As Moyer noted in his presentation, the finance function, like most others, is becoming increasingly digitized. When this occurs, functions such as planning, operations, business transactions, financial reporting, and performance analysis require dramatic shifts in employee headcounts and skills.
Using a series of charts, Moyer illustrated how he expects today’s workforce pyramid to be completely inverted in the future. For example, most employees in finance department have traditionally held jobs related to transaction processing, such as billing and accounts receivable. From a headcount perspective, this category has represented the base of an organization structure.
As with other departments, many of these manual accounting tasks are becoming automated. For example, one of my former colleagues, someone I also caught up with while I was in Atlanta, mentioned that software has made the manual tracking of music clips used in live sports telecasts a thing of the past.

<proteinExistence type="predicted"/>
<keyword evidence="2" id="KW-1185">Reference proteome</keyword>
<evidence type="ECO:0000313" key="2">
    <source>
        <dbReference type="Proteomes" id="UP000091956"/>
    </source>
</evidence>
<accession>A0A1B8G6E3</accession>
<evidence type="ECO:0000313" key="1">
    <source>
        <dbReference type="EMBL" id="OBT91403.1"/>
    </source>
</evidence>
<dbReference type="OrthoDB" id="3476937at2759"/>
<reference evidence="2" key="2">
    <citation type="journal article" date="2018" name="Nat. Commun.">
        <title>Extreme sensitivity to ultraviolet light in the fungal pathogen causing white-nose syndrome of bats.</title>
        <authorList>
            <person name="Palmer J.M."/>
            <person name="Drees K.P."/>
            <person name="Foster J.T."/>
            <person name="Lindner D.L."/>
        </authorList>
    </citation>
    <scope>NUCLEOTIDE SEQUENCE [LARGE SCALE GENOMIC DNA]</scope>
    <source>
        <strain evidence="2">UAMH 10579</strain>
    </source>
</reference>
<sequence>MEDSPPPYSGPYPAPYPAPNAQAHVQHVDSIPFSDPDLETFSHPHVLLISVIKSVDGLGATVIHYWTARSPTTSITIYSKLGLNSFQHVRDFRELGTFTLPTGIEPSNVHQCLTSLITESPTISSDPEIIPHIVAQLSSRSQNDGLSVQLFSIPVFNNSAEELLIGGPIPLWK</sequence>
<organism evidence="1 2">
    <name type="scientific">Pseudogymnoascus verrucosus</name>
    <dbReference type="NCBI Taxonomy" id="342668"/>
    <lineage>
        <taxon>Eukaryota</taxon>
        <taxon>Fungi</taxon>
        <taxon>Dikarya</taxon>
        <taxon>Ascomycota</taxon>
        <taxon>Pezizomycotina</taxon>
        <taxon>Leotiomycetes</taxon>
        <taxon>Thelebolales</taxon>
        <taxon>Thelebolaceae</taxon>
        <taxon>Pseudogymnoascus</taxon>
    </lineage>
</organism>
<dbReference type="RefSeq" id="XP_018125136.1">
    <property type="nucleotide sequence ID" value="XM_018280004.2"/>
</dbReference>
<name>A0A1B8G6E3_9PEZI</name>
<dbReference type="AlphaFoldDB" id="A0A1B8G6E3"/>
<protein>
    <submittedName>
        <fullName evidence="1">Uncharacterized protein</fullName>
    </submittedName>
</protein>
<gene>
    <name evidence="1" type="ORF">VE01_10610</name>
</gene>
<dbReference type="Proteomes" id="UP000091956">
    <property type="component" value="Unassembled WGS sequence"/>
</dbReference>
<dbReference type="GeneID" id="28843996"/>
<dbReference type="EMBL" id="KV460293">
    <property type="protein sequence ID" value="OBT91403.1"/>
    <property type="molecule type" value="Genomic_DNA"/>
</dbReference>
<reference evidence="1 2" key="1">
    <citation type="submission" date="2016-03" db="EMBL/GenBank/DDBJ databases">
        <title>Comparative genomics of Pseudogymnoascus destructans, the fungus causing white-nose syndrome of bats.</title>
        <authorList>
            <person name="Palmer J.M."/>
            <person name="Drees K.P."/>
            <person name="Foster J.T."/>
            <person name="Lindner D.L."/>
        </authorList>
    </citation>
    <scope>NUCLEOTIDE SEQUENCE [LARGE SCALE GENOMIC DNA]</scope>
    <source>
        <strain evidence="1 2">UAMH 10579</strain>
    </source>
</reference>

Finance jobs in the middle tier of the pyramid are devoted to compliance functions, such as SEC and tax filings. The smallest number of finance jobs in today’s workforce, representing the top portion of the pyramid, are engaged in activities requiring insight and action.
PwC says the opposite will be true for tomorrow’s workforce. Employees engaged in transaction processing will represent the smallest percentage of the finance workforce. Conversely, the number of jobs involved in providing insight and action will swell to represent the largest portion.
Moyer see some drastic changes resulting from this inversion process. They include the elimination of jobs that have been offshored and a workforce reduction of as much as 75% for transaction-processing jobs.